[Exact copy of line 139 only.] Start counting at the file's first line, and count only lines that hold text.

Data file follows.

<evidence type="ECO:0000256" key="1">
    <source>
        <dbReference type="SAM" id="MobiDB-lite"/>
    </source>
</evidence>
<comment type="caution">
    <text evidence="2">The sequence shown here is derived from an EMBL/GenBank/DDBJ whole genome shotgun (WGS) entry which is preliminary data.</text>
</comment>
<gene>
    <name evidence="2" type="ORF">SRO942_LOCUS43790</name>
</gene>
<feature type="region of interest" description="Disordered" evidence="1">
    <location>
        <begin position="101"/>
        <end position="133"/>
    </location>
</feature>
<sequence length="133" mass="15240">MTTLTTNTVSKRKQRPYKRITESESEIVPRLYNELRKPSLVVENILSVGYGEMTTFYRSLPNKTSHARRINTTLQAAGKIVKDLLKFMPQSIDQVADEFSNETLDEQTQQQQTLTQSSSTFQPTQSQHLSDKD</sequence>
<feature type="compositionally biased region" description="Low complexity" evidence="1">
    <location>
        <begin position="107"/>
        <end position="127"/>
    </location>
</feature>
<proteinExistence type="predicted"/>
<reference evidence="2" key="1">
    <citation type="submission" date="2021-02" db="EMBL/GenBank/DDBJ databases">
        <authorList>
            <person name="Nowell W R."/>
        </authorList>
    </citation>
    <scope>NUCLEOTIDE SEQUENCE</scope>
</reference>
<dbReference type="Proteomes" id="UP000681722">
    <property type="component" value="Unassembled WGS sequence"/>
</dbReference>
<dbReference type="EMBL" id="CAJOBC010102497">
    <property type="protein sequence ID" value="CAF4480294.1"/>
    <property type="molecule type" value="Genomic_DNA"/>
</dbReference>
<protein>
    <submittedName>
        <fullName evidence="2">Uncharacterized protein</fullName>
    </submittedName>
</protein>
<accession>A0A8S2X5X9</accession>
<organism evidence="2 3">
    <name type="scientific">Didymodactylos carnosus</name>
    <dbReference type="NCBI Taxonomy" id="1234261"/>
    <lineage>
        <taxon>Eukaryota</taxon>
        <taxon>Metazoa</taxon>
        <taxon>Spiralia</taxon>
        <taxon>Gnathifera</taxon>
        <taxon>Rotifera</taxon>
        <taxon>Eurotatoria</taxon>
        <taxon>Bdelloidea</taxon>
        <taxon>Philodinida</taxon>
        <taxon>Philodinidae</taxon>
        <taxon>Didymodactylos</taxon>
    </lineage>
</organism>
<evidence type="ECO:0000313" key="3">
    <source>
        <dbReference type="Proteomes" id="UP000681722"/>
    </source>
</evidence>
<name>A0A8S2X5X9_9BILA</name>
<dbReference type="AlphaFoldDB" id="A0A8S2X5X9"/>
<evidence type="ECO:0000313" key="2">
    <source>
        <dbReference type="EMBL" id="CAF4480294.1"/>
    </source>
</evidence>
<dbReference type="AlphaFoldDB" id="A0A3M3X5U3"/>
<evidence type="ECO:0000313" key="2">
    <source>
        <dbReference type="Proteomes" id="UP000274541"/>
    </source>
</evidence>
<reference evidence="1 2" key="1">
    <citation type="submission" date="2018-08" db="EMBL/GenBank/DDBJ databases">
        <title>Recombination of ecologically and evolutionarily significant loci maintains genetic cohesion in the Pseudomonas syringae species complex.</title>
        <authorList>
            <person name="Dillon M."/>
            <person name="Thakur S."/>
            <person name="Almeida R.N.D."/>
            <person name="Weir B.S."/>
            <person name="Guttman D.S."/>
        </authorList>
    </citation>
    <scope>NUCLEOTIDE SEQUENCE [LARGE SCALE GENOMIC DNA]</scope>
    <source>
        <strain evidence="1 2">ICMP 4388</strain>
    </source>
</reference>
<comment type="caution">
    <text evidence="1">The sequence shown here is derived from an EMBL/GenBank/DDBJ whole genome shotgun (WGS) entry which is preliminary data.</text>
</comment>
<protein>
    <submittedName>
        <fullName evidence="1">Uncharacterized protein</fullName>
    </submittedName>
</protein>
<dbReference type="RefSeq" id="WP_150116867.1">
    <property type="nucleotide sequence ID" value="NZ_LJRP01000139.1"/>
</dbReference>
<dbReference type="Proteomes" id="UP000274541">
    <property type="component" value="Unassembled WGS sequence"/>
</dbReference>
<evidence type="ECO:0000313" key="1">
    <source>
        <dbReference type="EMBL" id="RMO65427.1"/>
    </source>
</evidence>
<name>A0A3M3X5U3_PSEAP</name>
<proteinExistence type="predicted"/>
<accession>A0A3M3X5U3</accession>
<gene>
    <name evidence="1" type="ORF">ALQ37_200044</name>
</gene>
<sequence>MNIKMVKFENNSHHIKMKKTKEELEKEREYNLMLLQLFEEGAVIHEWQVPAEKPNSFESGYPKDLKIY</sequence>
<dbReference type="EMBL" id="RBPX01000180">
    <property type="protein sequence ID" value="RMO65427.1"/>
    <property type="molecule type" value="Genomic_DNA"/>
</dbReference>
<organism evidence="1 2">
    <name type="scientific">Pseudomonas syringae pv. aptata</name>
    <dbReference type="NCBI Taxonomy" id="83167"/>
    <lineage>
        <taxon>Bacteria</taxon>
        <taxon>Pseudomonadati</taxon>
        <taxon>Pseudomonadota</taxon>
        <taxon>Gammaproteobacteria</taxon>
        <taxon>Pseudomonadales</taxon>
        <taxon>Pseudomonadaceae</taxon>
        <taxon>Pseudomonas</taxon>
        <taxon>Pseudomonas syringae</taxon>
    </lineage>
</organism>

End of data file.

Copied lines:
    </lineage>